14 Jun Are You Anemic? The Signs to Look For!
Are you feeling dizzy? Abnormally tired and weak? You may be anemic! This common blood disorder is often misunderstood and under-diagnosed because many sufferers attribute their symptoms to other causes – such as lack of adequate sleep or poor diet (although this may play a role – continue reading to learn more). The only way to determine if you’re one of the approximately three million Americans with this condition is through a blood test ordered by your physician.
What is Anemia?
As defined by Mayo Clinic, anemia is a condition in which you don’t have enough healthy red blood cells to carry adequate oxygen to the body’s tissues. The body produces three types of blood cells: white blood cells, platelets and red blood cells. The red blood cells carry hemoglobin, an iron-rich protein that attaches to oxygen in the lungs and carries it to tissues throughout the body.
Anemia occurs when you do not have enough red blood cells or when your red blood cells do not function properly. It is diagnosed when a blood test shows a hemoglobin value of less than 13.5 gm/dl in a man or less than 12.0 gm/dl in a woman. Normal values for children vary with age.
Symptoms of anemia include tiredness, rapid heart rate, pale skin, feeling cold and – in severe cases – heart failure. Children who don’t have enough healthy red blood cells grow and develop more slowly than other children of the same age.
Types of Anemia
Anemia is a broad classification that covers several types. Again, a medical diagnosis is necessary to identify the type of anemia to provide appropriate treatment. This list is provided courtesy of the American Society of Hematology.
Iron-deficiency anemia is the most common type. It happens when you do not have enough iron in your body. Iron deficiency is usually due to blood loss but may occasionally be due to poor absorption of iron. Pregnancy and childbirth consume a great deal of iron and thus can result in pregnancy-related anemia. People who have had gastric bypass surgery for weight loss or other reasons may also be iron deficient due to poor absorption.
Vitamin-deficiency anemia may result from low levels of vitamin B12 or folate (folic acid), usually due to poor dietary intake. Pernicious anemia is a condition in which vitamin B12 cannot be absorbed in the gastrointestinal tract.
Aplastic anemia is a rare bone marrow failure disorder in which the bone marrow stops making enough blood cells (red blood cells, white blood cells, and platelets). This occurs as a result of destruction or deficiency of blood-forming stem cells in your bone marrow, in particular when the body’s own immune system attacks the stem cells. However, the few blood cells the marrow does make are normal. Viral infections, ionizing radiation, and exposure to toxic chemicals or drugs can also result in aplastic anemia.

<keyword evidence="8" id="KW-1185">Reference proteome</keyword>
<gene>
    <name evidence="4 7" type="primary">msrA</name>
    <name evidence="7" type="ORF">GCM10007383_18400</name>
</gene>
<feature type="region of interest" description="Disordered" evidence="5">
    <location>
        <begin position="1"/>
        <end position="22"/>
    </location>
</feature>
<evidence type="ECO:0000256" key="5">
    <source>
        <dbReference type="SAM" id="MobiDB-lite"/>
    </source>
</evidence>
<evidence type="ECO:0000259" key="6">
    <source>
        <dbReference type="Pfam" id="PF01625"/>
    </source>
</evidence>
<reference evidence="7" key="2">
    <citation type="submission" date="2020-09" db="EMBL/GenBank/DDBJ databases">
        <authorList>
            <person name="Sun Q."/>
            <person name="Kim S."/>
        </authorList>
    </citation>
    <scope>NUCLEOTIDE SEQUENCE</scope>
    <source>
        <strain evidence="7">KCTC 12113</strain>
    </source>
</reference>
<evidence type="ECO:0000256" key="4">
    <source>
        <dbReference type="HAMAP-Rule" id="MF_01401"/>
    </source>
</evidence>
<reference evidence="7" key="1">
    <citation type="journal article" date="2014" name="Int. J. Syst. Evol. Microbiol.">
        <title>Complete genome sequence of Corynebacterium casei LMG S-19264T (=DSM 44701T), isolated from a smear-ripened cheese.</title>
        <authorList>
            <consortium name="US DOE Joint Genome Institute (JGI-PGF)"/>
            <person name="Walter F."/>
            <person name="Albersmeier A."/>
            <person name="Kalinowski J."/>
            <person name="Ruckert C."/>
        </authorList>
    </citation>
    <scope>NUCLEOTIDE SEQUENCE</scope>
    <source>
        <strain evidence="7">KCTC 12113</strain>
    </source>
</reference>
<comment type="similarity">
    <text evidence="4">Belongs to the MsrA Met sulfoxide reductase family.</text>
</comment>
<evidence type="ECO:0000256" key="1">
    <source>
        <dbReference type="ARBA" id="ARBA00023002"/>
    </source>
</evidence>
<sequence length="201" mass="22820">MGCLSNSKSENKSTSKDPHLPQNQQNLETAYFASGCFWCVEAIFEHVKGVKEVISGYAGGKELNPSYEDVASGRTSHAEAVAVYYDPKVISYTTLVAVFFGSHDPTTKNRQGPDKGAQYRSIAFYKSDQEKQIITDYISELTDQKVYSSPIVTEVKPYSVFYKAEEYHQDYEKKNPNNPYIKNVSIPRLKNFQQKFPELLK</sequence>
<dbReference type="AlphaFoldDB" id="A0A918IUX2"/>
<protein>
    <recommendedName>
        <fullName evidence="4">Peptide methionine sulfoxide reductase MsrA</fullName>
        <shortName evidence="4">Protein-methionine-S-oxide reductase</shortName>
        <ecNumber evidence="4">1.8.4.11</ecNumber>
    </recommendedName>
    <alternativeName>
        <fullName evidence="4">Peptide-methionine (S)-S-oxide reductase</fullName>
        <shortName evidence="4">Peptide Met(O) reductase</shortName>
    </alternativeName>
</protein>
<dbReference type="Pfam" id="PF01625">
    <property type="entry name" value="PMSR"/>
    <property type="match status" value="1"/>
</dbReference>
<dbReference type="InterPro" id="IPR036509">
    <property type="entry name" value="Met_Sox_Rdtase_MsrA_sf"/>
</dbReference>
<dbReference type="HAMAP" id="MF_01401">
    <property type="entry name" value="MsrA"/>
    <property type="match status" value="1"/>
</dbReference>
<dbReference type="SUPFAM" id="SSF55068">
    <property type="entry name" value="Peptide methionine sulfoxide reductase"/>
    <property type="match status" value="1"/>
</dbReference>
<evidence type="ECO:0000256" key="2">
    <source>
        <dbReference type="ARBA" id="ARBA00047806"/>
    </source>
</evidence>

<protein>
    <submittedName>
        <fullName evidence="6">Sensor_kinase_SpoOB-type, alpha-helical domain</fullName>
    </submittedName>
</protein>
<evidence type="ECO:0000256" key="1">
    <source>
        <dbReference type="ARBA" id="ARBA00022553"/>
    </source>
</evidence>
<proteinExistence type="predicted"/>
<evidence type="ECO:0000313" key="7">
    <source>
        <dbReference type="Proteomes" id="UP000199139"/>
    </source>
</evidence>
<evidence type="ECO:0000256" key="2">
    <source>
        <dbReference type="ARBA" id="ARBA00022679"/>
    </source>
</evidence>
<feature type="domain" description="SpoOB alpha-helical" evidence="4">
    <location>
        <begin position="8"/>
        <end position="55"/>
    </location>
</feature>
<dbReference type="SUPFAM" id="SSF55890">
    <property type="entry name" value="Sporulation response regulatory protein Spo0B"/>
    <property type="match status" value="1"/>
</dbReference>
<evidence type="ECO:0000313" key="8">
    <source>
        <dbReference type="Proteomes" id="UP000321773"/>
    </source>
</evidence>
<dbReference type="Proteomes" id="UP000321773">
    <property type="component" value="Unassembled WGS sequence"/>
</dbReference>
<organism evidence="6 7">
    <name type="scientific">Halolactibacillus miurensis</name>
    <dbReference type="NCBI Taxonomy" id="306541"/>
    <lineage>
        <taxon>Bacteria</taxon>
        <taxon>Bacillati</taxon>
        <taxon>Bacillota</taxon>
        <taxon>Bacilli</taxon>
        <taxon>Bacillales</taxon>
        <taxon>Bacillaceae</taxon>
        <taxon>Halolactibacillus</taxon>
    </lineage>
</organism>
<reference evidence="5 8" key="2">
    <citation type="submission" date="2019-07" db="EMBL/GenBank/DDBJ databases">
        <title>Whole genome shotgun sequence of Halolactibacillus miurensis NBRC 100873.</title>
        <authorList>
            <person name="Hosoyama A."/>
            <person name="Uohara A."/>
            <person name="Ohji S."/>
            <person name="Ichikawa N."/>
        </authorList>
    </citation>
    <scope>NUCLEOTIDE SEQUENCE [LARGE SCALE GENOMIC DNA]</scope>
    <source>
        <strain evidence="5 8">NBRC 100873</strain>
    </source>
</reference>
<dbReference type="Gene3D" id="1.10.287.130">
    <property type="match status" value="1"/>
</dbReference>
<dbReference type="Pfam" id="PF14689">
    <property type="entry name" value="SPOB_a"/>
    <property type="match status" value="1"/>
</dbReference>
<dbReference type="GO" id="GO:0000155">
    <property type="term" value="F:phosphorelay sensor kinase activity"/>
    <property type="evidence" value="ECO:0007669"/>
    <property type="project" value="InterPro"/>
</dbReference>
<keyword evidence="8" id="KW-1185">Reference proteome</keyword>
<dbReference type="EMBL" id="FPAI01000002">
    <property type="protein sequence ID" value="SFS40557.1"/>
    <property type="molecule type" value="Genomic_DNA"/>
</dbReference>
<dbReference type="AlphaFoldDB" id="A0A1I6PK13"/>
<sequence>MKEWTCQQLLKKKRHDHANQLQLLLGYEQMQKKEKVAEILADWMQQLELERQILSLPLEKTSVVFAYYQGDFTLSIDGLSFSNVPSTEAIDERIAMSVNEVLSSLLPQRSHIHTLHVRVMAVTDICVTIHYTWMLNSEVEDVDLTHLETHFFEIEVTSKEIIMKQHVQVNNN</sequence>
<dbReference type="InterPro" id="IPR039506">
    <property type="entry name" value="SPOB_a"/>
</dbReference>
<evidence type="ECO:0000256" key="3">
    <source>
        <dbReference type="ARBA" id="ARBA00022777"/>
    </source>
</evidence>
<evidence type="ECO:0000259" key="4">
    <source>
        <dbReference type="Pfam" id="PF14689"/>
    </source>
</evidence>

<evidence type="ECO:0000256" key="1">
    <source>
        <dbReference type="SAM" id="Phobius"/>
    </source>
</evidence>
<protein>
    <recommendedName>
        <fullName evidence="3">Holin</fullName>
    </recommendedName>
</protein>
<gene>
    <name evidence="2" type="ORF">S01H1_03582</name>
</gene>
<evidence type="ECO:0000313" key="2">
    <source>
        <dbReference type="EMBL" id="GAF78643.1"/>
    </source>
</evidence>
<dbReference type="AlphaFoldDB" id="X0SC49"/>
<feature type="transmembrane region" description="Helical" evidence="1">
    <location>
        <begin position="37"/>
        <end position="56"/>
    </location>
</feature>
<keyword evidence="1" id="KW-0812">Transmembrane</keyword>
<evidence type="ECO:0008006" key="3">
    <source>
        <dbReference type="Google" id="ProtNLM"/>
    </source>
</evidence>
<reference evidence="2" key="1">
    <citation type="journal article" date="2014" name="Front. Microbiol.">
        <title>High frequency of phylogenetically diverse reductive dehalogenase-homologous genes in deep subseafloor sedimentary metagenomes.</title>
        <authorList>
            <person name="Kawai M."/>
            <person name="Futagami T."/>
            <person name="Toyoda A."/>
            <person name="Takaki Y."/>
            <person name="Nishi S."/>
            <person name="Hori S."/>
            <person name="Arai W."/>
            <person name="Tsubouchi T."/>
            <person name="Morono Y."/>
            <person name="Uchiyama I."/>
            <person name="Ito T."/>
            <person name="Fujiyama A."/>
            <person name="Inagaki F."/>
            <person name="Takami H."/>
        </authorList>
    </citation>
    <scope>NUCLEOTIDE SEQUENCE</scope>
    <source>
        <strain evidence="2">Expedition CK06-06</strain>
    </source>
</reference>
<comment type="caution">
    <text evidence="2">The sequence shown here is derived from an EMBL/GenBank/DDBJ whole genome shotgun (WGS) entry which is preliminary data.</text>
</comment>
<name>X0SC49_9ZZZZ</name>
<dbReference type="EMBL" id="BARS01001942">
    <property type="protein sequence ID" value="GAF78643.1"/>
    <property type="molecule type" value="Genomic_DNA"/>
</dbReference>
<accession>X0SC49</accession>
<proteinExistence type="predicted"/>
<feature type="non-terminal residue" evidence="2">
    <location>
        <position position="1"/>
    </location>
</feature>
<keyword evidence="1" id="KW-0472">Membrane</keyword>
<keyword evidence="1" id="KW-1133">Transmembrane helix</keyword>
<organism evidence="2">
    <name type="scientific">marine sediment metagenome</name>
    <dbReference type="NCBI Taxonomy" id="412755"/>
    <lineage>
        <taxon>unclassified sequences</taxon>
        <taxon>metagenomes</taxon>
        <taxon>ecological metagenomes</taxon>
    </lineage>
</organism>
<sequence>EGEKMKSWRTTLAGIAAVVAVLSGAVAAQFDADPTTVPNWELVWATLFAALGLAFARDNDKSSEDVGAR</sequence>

Hemolytic anemia occurs when red blood cells are broken up in the bloodstream or in the spleen. Hemolytic anemia may be due to mechanical causes (leaky heart valves or aneurysms), infections, autoimmune disorders, or congenital abnormalities in the red blood cell. Inherited abnormalities may affect the hemoglobin or the red blood cell structure or function.
Examples of inherited hemolytic anemias include some types of thalassemia and low levels of enzymes such as glucose-6 phosphate dehydrogenase deficiency. The treatment will depend on the cause.
Sickle cell anemia is an inherited hemolytic anemia in which the hemoglobin protein is abnormal, causing the red blood cells to be rigid and clog the circulation because they are unable to flow through small blood vessels.
Blood Testing for Anemia
If you suspect that you have anemia, the only way to find out is with a blood test. The first test typically used is the complete blood count (CBC), which measures many parts of your blood. It checks your hemoglobin and hematocrit levels. Hemoglobin is the iron-rich protein in red blood cells that carries oxygen to the body. Hematocrit is a measure of how much space red blood cells take up in your blood. A low level of hemoglobin or hematocrit is a sign of anemia.
The CBC also checks the number of red blood cells, white blood cells, and platelets in your blood. Abnormal results might be a sign of anemia, another blood disorder, an infection or another condition.
Finally, the CBC looks at mean corpuscular (kor-PUS-kyu-lar) volume (MCV). MCV is a measure of the average size of your red blood cells and a clue as to the cause of your anemia. In iron-deficiency anemia, for example, red blood cells usually are smaller than normal.
Depending upon the results of the CBC, your doctor may order further blood tests. Medical Arts Laboratory offers an extensive test menu at the most affordable prices. We are a state-of-the-art clinical lab – certified by CLIA, AHCA and AAB – which has been serving local Florida communities for 20 years. We also invite you to visit our blog to learn about recommended annual blood exams. View our full list of services, and contact us with any questions.